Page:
Punishing Criminals
by Ernest van de Haag

A thoughtful defense of punishment. He argues that punishment is needed to deter crime and to give criminals what they deserve--justice. It is effective against liberal and rehabilitationist arguments. Given that the state has the right to maintain law and order, his position on punishment is more sensible than what we have now or what most liberals would like to institute. He realizes that punishment hurts the criminal. He doesn't look at it through rose-colored glasses, except when he makes the incredible assertion that criminals voluntarily forfeit the right not to be punished by committing offenses (page 182). He makes an analogy with policemen who voluntarily accept the risks of their profession, but he fails to carry the analogy to the conclusion that policemen forfeit their right not to be shot at and killed.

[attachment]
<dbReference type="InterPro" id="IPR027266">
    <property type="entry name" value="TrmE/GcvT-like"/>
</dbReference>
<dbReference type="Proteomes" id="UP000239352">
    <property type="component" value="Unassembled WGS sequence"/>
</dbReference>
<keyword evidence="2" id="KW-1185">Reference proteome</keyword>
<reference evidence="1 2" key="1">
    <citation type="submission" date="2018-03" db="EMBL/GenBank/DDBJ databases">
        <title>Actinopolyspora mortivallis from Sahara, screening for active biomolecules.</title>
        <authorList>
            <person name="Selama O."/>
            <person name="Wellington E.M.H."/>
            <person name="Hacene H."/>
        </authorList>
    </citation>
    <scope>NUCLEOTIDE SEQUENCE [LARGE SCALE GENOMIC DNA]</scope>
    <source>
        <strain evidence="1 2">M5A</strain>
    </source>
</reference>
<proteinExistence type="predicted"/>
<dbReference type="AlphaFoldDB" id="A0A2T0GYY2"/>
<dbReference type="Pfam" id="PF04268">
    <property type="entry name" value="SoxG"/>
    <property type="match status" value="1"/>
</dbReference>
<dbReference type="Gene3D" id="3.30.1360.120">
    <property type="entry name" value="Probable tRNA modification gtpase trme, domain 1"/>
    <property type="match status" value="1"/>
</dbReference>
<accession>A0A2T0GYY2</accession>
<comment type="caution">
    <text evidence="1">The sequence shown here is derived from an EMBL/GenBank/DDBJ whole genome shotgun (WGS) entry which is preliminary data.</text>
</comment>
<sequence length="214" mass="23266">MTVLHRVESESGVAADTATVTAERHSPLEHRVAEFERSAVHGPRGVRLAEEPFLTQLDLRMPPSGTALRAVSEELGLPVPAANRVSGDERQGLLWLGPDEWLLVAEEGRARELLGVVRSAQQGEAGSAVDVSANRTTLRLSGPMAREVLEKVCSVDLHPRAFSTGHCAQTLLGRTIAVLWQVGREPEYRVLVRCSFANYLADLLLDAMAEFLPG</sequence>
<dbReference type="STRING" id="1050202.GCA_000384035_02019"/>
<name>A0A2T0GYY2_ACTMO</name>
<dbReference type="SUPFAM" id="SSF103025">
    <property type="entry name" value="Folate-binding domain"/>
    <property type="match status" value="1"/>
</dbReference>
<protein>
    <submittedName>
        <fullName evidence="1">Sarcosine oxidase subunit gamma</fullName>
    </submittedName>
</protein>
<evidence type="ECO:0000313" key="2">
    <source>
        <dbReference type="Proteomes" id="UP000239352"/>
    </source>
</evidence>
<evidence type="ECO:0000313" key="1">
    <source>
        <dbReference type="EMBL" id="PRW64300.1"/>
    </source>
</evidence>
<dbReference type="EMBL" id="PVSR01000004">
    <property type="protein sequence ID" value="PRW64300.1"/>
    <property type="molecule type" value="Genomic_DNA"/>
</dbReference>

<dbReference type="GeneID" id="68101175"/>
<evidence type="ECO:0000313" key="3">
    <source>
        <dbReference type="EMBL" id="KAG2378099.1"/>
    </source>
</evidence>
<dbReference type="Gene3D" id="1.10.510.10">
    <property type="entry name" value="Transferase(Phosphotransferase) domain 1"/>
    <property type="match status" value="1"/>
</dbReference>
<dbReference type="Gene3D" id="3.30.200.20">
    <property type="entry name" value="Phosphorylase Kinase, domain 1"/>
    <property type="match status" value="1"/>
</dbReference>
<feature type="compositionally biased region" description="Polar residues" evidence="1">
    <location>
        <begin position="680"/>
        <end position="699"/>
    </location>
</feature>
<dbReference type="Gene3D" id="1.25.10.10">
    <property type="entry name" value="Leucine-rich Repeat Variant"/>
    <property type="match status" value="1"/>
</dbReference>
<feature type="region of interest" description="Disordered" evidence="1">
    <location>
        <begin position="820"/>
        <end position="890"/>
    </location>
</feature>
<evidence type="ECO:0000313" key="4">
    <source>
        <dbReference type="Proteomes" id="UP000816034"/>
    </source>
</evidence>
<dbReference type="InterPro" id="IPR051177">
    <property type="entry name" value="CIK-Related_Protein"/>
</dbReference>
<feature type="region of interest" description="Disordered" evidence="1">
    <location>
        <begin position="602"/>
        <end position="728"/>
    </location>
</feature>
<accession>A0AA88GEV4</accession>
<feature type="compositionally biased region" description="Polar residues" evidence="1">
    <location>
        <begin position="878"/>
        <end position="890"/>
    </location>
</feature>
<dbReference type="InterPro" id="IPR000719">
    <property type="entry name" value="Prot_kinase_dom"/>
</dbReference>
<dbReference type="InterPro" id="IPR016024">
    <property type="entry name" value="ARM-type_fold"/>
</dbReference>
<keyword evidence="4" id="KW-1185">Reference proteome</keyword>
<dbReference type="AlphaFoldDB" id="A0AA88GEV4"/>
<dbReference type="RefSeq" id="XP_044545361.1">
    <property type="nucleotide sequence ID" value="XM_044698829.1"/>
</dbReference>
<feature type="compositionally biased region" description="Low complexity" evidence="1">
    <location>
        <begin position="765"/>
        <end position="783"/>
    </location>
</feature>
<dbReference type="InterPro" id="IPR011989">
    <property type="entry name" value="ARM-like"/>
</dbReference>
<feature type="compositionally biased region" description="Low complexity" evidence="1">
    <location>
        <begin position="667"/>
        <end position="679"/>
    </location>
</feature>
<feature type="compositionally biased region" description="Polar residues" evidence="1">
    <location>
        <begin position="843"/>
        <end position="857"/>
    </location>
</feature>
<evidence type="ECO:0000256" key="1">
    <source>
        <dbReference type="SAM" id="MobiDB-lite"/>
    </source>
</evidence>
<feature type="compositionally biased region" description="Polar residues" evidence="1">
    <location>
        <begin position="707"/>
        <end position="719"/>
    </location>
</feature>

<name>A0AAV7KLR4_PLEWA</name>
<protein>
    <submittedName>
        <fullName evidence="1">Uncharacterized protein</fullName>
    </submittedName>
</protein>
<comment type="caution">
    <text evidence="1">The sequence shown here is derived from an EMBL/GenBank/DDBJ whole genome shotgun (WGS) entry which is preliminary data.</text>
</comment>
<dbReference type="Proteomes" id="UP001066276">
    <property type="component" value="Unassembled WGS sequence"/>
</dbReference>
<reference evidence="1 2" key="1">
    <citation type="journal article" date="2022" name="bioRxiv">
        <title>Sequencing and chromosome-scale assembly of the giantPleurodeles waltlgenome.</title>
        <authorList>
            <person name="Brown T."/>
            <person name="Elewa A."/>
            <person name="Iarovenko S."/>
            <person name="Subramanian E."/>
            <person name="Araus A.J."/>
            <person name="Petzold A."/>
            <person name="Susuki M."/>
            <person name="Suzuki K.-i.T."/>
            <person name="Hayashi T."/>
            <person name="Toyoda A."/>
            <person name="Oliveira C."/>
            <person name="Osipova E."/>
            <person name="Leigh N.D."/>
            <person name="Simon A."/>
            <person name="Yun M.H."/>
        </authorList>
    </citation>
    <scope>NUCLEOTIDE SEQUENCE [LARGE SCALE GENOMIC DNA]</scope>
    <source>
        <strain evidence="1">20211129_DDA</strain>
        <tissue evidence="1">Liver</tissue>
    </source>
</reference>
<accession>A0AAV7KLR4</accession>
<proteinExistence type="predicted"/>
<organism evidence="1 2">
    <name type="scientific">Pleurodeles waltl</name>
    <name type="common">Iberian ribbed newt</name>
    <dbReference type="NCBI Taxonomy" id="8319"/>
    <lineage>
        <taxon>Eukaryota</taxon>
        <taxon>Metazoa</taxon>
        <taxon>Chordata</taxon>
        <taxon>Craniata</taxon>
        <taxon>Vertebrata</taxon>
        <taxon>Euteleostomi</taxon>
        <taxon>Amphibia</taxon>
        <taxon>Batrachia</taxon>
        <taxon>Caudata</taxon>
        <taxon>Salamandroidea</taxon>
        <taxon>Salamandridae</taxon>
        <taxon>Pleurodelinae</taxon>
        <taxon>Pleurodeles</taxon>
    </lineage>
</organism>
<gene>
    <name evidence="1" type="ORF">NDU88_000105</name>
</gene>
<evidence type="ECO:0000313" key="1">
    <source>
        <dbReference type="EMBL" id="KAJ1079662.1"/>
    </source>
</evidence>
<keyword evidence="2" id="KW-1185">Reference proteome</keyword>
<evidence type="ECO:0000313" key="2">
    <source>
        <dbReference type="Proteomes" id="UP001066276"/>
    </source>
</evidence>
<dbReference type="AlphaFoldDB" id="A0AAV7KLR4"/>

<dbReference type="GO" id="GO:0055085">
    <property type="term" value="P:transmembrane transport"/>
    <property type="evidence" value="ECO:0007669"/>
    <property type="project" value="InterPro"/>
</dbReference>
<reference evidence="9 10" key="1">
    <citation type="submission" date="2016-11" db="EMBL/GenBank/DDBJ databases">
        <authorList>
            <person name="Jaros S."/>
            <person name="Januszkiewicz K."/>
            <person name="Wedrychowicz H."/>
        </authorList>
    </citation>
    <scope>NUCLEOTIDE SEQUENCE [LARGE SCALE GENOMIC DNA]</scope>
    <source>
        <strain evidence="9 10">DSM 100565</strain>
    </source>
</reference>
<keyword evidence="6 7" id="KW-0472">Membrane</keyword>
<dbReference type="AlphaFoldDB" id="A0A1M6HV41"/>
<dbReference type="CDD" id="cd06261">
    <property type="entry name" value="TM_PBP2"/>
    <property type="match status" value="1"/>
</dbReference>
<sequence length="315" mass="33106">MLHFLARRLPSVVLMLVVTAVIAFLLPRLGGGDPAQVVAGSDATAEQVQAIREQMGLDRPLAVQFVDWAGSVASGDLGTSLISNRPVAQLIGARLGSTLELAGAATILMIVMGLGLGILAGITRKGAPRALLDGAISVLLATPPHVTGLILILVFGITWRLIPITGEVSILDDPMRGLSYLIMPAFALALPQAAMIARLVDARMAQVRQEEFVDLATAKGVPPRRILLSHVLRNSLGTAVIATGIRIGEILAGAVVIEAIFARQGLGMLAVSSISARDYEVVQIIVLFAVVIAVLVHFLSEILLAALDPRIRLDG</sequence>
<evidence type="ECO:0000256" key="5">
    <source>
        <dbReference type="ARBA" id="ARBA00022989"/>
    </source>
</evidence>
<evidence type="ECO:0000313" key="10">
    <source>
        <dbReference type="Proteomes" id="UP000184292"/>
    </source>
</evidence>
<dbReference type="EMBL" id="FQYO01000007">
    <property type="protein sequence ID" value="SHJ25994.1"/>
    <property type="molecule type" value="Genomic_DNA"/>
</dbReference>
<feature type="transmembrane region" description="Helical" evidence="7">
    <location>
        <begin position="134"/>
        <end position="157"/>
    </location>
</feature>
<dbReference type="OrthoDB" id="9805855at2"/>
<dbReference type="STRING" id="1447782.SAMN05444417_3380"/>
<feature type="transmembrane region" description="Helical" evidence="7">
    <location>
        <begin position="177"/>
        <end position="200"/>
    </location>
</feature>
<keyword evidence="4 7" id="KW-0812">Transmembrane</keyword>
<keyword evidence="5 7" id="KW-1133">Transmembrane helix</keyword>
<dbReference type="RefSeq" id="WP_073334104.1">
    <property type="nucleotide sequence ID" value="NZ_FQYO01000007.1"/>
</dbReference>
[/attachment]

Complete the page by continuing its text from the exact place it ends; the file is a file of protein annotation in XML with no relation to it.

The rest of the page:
He advocates enough punishment to give the criminal what he "deserves" for his crime plus whatever additional punishment is required to deter other criminals. He is logical enough to admit that the only difference between the death penalty and homicide, arrest and kidnapping, and punishment and crime is that the first in each of these pairs is done by the state for its purposes while the second item in each pair is done by private citizens. His mistake is that he believes that this makes a moral difference (page 223).

He examines corporeal punishment, capital punishment, fines, banishment, exile, and other means of controlling criminals. His assessments are usually sensible given his assumption that the state has the right to try these forms of behavior modification. He recognizes the inefficiency of the penal system and its penitentiaries. His proposals would improve the system, except possibly for recidivists who could be incapacitated in various ways on the grounds of self-defense rather than punishment.

Year Read: 1985


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